Spatial Audio is a great tool for adding more shared spatial context to your app. When everyone is in the same environment, everyone shares the same audio context so the group can hear the gentle lapping of a lake coming from the same direction. A shared music player window will sound as if it's a speaker positioned in the space with you. In your app, you, too, can make sound come from your app window or as part of a more immersive soundstage that everyone can navigate together. Once you've established shared context, we can actually get away with less UI. If you're used to SharePlay on iOS, you might be familiar with how the system communicates when someone has done something that affects everyone's experience. We do this to simulate a sense of presence while apart and to understand why something might have changed without your intervention. Remember that we can perceive more of each other's actions naturally in FaceTime on this platform, especially when they involve large physical motion, and we have the ability to verbally resolve small moments of confusion. You can lean on in-person communication to close any knowledge gaps, so you don't need much UI, if any, to communicate why something has changed. SharePlay activities feel most like their real-life counterparts when people feel free to interact with everything they see. Avoid the temptation to create complicated permissions systems or turn-taking mechanisms if they aren't a natural part of your experience. Consider instead being very permissive with interactions, and impose a consistent and predictable way to resolve conflicts. You can lean on the group settling on norms that arise from bumping up against these rules. While it's important to share as much context across devices as possible, look for opportunities for software to improve on the physical limitations of real-world social experiences, especially when it comes to comfort and accessibility. For example, some people have different volume preferences, or different abilities to parse language. So in TV, I can set my own volume level without affecting someone else's. And people who have trouble hearing dialogue can still enjoy a show at the same time as someone who'd rather not see subtitles. Throughout these personalizations, the same content will still be played back at the same time, so no one is missing context. Collaborative work can take on a different form on this device. By necessity, we're all used to sitting at different devices even when we're working on the same thing. We look at our own view of content and edit one area of a document while a coworker edits another, often leaving notes along the way to call out changes.
On this platform, collaboration experiences can be more lively with a shared view that everyone works on. This also allows you to guide the group's attention with gestures. In real life, we can use different tools at the same time. So while people may be looking at what feels like the same app window, it's important to allow people to be in different editing modes. This means the tool each person has active should also be personalized, so just because you're marking in red doesn't mean someone else is stuck doing the same. As always, keep the main viewport -- the shared context -- the same for all participants. If individuals want to separately dive in on another part of the document, you could always allow each person to open a personal window, as if they brought their own iPad to the meeting. Opening multiple windows can allow individuals to focus on their own edits while still keeping the shared context open for everyone else. Finally, we'll discuss when it's appropriate for a participant to leave a shared context and enter a Full Space on their own. There's a ton of content designed for this medium where there's only one ideal viewing position. In these cases, it may be appropriate to separate people into different contexts. For example, the magical spatial captures you can photograph in Head Set can be shared as a window side by side with everyone else's Spatial Personas. But to get the full effect of the capture, you can enter a Full Space. This Full Space view is best seen head-on, so we don't allow side-by-side viewing and hide other people's Spatial Personas. Think of these moments as if each person has temporarily entered their own room.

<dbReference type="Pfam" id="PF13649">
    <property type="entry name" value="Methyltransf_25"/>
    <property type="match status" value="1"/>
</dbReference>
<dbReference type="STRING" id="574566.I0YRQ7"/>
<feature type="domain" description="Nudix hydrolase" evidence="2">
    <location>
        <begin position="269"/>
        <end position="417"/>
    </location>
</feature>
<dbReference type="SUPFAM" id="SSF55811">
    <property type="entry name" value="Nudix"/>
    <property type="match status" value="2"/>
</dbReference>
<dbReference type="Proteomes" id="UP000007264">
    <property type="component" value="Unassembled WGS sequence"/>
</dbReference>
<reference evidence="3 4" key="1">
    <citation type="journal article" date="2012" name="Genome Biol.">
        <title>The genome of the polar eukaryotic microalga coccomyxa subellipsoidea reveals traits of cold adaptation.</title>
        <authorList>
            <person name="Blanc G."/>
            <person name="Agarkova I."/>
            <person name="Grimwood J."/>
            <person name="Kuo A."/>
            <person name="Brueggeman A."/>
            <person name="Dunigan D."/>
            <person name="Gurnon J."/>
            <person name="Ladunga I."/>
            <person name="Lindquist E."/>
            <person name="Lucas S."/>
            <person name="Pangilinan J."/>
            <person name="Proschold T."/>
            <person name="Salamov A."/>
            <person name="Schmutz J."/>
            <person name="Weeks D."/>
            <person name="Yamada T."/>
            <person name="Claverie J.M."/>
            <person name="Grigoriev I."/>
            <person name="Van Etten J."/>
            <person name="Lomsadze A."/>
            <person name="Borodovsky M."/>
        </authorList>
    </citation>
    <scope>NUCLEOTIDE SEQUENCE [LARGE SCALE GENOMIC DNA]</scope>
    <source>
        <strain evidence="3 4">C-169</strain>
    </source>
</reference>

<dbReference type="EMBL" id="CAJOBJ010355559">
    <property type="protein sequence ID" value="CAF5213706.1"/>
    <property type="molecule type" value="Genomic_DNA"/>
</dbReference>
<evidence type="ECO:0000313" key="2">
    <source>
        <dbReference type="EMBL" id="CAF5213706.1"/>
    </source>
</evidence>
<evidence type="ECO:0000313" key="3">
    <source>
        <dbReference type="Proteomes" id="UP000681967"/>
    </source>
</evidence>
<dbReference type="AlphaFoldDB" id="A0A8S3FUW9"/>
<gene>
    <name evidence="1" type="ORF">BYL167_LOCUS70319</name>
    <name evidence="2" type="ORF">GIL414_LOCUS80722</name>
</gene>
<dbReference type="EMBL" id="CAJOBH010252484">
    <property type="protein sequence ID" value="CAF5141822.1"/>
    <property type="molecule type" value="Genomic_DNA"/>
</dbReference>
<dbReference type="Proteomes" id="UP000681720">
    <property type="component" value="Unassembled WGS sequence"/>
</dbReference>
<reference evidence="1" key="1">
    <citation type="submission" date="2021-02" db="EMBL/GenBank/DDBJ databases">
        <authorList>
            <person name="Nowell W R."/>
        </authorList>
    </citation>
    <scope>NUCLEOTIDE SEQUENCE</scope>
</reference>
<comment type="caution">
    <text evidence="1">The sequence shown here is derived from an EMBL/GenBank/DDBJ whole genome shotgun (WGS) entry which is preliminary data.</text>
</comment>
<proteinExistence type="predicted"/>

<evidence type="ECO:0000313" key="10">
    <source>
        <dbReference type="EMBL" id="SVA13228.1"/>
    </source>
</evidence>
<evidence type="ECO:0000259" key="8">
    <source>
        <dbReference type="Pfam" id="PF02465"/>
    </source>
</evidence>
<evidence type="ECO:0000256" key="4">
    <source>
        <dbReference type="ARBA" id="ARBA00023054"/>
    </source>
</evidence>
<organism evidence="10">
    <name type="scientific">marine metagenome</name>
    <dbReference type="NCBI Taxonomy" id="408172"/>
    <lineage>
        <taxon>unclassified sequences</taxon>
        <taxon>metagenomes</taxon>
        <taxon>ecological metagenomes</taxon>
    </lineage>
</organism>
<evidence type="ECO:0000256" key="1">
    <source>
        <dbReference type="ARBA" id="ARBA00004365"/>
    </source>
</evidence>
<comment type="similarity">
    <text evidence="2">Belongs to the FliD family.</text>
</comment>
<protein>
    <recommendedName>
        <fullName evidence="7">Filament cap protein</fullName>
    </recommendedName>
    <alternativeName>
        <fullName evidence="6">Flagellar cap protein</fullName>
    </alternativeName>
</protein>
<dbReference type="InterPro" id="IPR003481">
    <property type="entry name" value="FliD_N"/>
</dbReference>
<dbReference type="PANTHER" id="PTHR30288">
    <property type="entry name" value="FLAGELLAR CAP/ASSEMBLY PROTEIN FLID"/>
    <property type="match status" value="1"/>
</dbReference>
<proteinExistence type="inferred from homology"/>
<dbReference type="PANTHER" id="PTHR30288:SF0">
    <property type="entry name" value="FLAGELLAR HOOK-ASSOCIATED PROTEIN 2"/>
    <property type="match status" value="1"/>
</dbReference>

Similarly, panoramas, 180-, and 360-degree videos are designed to curve around a single point of view, so Spatial Personas should also not be visible when you enter this mode. You should make sure context remains shared by continuing to synchronize everyone's position in the video. Another good reason to leave a shared context is for individual safety. Someone may want to step out of an immersive experience temporarily. People can always press the Digital Crown to return to passthrough. When this happens, find a way to continue representing the shared context in a window and make it easy for the participant to rejoin shared context once they're done. When done right, even when someone has to dip out, they should never feel lost about where the rest of the group is. In summary, design how your activity begins for everyone. While the system provides a stable coordinate system for all participants, your app is also responsible for sharing as much context as possible. Depending on how complex your app interactions are, personalized control can be necessary for comfort and accessibility. In-person nonverbal cues can take the place of state-change notifications in your UI. And designing a great shared spatial experience often comes down to knowing when and how to diverge from shared context. Apps on this platform really shine when they can be enjoyed with others. We encourage you to build your app with these social experiences in mind. Carnaven: Thanks for watching. ♪